The FDA tasks industry with compiling and reporting medical device complications and failures. However, the current postmarket surveillance system has not been able to detect a disturbing number of device failures. For example:

  • The ATJR was the first to recognize the excessive revision rate of metal-on-metal hip replacements and is primarily responsible for the withdrawal of MoMHR from the global market and for the diminished popularity of MoMHSR.1
  • The delayed recognition of upstaging of uterine cancers with “minimally invasive” morcellators.
  • The spread of carbapenem-resistant Enterobacteriaceae (CRE) due to design-related problems rendering fiberoptic duodenal endoscopes difficult to sterilize.

The above points to the need for rigorous premarket testing and postmarket follow-up on high-risk medical devices.

To be effective, medical device adverse event reporting must be transparent, universal, and not dependent on industry. In the U.S. Healthcare System, reporting of medical device–related complications has been sporadic and confounded by conflict of interest. Little useful information from the FDA’s medical device reports survives redaction, substantially limiting the usefulness of the publically assessable Manufacturer and User Facility Device Experience database (MAUDE). The MAUDE has been unable to achieve its intended function as a leading indicator of an underperforming or otherwise dangerous medical device.

The lack of effective FDA regulatory oversight has fueled litigation, which by default seems to be the only, albeit inefficient, force promoting safe medical device development in the United States.

The tort system is unjust, inefficient, and ineffective. In recent litigation, Johnson and Johnson paid a $500 million dollar verdict to just 5 plaintiffs who were injured with the Pinnacle metal-on-metal hip implant.7 Approximately 350 million was awarded in punitive damages. DePuy’s cost to settle 12,000 ASR claims is estimated to be in excess of $4 billion.8 Only 1 in 5 patients with ASR hips are within this litigation cohort, yet 4 of 5 are likely to require costly, complication prone, premature revision surgery related to metallosis.

Between MoMHR, MoMHSR, and the hips prone to MACC, it is likely a million Americans will undergo premature revision surgery because of metallosis complications. Assuming a medical cost of $50,000 per revised hip and a 30% surplus 10-year revision rate, the American medical cost of remediation of hip metallosis complications will be on the order of $50 billion dollars. Given the present rate of litigation, its expense, and assuming that a third of the awards will be dedicated to medical expense, $45 billion of the medical remediation cost will be borne by the public. The lion’s share will fall to Medicare, given the age of patients by the time that revision surgery is indicated.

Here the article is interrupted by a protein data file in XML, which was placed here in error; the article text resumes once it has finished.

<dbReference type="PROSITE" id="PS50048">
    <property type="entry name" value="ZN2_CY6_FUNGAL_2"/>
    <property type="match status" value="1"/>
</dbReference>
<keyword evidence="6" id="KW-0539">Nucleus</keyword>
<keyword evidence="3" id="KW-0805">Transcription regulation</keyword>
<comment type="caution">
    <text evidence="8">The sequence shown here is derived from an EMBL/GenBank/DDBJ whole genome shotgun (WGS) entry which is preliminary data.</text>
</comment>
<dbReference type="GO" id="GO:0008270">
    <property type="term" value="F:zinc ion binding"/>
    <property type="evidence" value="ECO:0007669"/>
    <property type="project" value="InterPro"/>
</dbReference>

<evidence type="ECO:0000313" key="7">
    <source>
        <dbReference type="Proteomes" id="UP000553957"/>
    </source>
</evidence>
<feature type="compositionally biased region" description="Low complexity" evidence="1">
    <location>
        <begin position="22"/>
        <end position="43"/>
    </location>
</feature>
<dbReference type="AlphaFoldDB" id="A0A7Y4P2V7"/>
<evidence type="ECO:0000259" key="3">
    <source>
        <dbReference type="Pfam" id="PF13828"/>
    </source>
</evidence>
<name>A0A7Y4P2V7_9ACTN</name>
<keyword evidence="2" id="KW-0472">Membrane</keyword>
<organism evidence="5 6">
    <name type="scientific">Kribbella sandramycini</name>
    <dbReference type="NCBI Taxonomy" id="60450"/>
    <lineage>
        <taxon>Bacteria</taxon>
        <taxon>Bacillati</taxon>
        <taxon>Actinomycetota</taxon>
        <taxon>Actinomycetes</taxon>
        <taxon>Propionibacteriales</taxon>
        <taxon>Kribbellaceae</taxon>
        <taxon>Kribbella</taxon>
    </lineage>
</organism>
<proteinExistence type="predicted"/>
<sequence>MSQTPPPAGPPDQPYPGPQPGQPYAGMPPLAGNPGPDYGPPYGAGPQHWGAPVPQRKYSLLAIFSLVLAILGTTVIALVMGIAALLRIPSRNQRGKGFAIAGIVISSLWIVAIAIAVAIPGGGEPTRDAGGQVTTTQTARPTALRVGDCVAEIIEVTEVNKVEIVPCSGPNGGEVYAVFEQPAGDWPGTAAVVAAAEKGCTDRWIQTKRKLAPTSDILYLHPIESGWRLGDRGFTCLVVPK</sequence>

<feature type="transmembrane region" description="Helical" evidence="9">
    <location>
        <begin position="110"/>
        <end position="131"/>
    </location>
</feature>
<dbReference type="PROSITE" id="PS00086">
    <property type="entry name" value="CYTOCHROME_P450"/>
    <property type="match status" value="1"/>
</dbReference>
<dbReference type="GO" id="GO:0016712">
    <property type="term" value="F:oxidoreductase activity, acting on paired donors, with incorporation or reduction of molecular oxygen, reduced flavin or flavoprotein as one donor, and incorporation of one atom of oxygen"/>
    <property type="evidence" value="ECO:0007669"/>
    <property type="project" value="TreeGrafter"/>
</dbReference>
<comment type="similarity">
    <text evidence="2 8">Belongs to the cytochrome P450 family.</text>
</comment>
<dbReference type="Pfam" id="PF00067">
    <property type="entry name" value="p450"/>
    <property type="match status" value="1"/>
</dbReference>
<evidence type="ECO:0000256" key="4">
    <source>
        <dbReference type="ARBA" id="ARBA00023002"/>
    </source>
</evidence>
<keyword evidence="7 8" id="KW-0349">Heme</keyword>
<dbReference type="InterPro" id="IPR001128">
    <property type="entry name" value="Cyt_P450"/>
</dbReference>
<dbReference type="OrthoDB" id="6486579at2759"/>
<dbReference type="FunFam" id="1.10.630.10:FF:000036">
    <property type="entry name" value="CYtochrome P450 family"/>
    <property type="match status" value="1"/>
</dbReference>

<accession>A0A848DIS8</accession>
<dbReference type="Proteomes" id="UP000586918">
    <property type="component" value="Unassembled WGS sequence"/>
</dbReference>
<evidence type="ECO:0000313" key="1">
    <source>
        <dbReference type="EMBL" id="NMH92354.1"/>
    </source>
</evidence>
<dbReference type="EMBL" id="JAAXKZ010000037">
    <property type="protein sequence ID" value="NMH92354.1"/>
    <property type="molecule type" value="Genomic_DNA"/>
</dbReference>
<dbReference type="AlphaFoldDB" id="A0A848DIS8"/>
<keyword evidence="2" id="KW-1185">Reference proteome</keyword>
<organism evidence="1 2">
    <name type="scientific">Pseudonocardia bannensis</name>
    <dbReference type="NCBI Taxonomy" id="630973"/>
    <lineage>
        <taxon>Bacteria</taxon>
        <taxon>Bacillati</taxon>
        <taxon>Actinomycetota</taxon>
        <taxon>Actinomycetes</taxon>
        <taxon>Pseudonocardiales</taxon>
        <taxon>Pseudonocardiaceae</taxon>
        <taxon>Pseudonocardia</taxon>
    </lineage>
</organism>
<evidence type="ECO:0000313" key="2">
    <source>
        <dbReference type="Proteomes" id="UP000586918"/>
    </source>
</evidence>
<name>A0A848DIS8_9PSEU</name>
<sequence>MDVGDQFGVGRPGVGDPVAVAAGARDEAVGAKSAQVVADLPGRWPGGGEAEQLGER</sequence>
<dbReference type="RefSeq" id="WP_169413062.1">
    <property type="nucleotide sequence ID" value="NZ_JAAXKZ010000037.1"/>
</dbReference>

The 21st Century Cures Act is currently being debated in the legislature. Many patient advocates had hoped it would fix the 510 K “loophole” but instead it further weakens safeguards for patient safety by reducing the level of evidence necessary for a device to obtain a PMA designation. It also fails to reform the 510 (k) process.9 Premarket approval status also grants devices near immunity to civil litigation. However, litigation can proceed on issues surrounding the integrity of the underlying research, which was presented to the FDA.

The FDA’s premarket approval processes and postmarket surveillance mechanisms are systematically flawed and have resulted in incalculable suffering at great public expense. The 21st Century Cures Act places the fox in the coop, and it needs to be amended to strengthen patient protection or be discarded.


1. Graves SE, Rothwell A, Tucker K, et al. A multinational assessment of metal-on-metal bearings in hip replacement. J Bone Joint Surg Am. 2011;93:43–47.
2. Bolland BJ, Culliford DJ, Langton DJ, et al. High failure with a large-diameter hybrid metal-on-metal total hip replacement clinical, radiological and retrieval analysis. J Bone Joint Surg Br. 2011;93:608–615.
3. Gessner BD, Steck T, Woelber E, et al. A systematic review of systemic cobaltism after wear or corrosion of chrome-cobalt hip implants. J Patient Saf. 2019;15:97–104.
4. Berry DJ, Harmsen WS, Cabanela ME, et al. Twenty-five-year survivorship of two thousand consecutive primary Charnley total hip replacements: factors affecting survivorship of acetabular and femoral components. J Bone Joint Surg Am. 2002;84:171–177.
5. Meftah M, Haleem AM, Burn MB, et al. Early corrosion-related failure of the rejuvenate modular total hip replacement. J Bone Joint Surg Am. 2014;96:481–487.
6. Matsen Ko L, Coleman JJ, Stas V, et al. Iliopsoas irritation as presentation of head-neck corrosion after total hip arthroplasty: a case series. Orthop Clin North Am. 2015;46:461–468.
7. Dye J. Johnson & Johnson hit with $500 million verdict in hip implant trial. Reuters Mar 16, 2016. Available at: http://www.reuters.com/article/us-johnson-johnson-lawsuit-verdict-idUSKCN0WJ2I2. Accessed June 29, 2016.
8. Feeley J. J&J to Pay as Much as $420 Million More in ASR Hip Accord. Bloomberg. Available at: http://www.bloomberg.com/news/articles/2015-02-23/j-j-to-pay-as-much-as-420-million-more-in-asr-hip-accord. Accessed March 8, 2016.
9. Avorn J, Kesselheim AS. The 21st Century Cures Act—will it take us back in time? N Engl J Med. 2015;372:2473–2475.
Copyright © 2016 The Author(s). Published by Wolters Kluwer Health, Inc.